272Devon Johnson‘s school-record rushing total in Marshall’s closer-than-it-looked 35-16 win over FAU.  Johnson has now rushed for 100-plus yards in seven of eight games this season.

290 — Combined rushing yards for running back Paul Perkins (180) and quarterback Brett Hundley (110) as UCLA outlasted Colorado in double overtime.  It was the second 100-yard rushing game of Hundley’s career, with the first (161) coming in the Bruins’ bowl game last season.

Fredi Knighten
Fredi Knighten

344 — First career 300-yard passing day during Arkansas State’s Tuesday night win over Louisiana-Lafayette for junior Fredi Knighten.

410 — Career-high passing yards Friday for Boise State’s Grant Hedrick in the 55-30 win over BYU.  His four touchdown passes were one off his career-best effort.

423 — Career-high passing yards for Louisiana Tech’s Cody Sokol in the win over Southern Miss.  It also marked Tech’s first win in Hattiesburg since 1982.

445 — Passing yards for Shane Carden in East Carolina’s closer-than-expected win over UConn Thursday night.  It’s the sixth 400-plus performance of his career, with three of those coming in 2014.  His career-high of 480 yards came in an October overtime loss to Tulane last year; that marks the only loss during one of Carden’s 400-yard games.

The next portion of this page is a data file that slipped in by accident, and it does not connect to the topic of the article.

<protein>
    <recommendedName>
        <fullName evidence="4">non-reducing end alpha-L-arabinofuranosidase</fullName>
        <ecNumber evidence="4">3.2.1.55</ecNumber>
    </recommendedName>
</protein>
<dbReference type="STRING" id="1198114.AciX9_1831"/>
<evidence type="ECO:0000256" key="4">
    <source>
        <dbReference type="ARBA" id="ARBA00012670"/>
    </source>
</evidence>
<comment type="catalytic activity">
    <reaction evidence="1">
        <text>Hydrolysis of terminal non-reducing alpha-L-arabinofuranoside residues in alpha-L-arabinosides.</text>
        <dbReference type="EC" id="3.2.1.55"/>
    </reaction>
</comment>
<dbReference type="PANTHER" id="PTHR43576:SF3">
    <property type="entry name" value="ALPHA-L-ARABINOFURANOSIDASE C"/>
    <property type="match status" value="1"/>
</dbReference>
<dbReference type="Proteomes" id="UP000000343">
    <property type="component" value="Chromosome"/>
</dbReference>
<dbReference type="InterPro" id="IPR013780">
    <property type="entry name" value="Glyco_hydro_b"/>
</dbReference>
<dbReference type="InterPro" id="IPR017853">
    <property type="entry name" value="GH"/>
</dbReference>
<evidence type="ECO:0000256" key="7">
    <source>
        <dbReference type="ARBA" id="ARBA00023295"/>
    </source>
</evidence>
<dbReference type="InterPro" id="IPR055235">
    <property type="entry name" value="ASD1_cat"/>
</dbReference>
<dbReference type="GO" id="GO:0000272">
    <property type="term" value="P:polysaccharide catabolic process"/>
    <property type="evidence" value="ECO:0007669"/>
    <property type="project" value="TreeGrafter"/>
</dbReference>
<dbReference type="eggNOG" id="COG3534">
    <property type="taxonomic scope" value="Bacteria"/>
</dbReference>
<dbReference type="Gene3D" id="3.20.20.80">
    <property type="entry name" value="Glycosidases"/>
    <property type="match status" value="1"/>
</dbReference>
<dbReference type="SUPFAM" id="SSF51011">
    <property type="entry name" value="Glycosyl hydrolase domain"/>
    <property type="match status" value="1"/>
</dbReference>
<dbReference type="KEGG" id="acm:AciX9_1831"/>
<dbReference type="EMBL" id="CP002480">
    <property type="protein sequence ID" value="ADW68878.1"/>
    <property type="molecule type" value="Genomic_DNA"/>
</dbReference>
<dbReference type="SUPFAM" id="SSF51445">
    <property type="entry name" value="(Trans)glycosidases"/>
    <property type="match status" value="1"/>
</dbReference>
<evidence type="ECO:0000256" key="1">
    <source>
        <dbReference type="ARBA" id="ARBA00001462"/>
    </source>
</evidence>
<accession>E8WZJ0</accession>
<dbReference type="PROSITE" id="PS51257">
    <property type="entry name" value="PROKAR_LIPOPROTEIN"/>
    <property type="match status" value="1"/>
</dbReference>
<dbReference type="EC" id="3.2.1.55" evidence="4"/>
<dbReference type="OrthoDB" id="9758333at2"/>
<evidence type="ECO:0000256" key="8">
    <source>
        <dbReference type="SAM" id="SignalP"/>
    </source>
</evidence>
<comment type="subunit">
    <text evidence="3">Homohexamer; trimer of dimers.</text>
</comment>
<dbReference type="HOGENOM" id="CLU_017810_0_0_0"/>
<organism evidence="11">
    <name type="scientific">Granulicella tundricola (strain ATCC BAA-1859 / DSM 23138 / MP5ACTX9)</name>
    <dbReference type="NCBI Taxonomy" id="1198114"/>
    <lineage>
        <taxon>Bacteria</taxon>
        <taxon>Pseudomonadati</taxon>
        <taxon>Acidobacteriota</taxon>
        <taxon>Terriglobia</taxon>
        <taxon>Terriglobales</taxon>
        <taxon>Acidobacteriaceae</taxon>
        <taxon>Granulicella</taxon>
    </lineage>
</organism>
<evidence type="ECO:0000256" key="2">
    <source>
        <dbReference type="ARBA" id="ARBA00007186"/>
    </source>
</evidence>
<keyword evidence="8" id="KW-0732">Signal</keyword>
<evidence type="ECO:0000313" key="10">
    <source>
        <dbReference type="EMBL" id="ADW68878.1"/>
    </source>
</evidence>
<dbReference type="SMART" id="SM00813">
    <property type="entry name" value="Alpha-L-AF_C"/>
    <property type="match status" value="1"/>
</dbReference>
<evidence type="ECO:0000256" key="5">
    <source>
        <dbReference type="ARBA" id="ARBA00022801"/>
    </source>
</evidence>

471 — Passing yards for Old Dominion’s Taylor Heinicke in a 66-51 loss to Western Kentucky.

616 — Rushing yards for Georgia Southern in its 69-31 waxing of Georgia State.   That’s more rushing yards than eight teams had all season entering Week 8, but still 152 yards behind Oklahoma’s 1988 FBS record in a game against Kansas State.  The Eagles averaged 10.1 yards on its 61 carries.

1,244 — Combined yards of total offense for Old Dominion (643) and Western Kentucky (601) in the latter’s 66-51 win.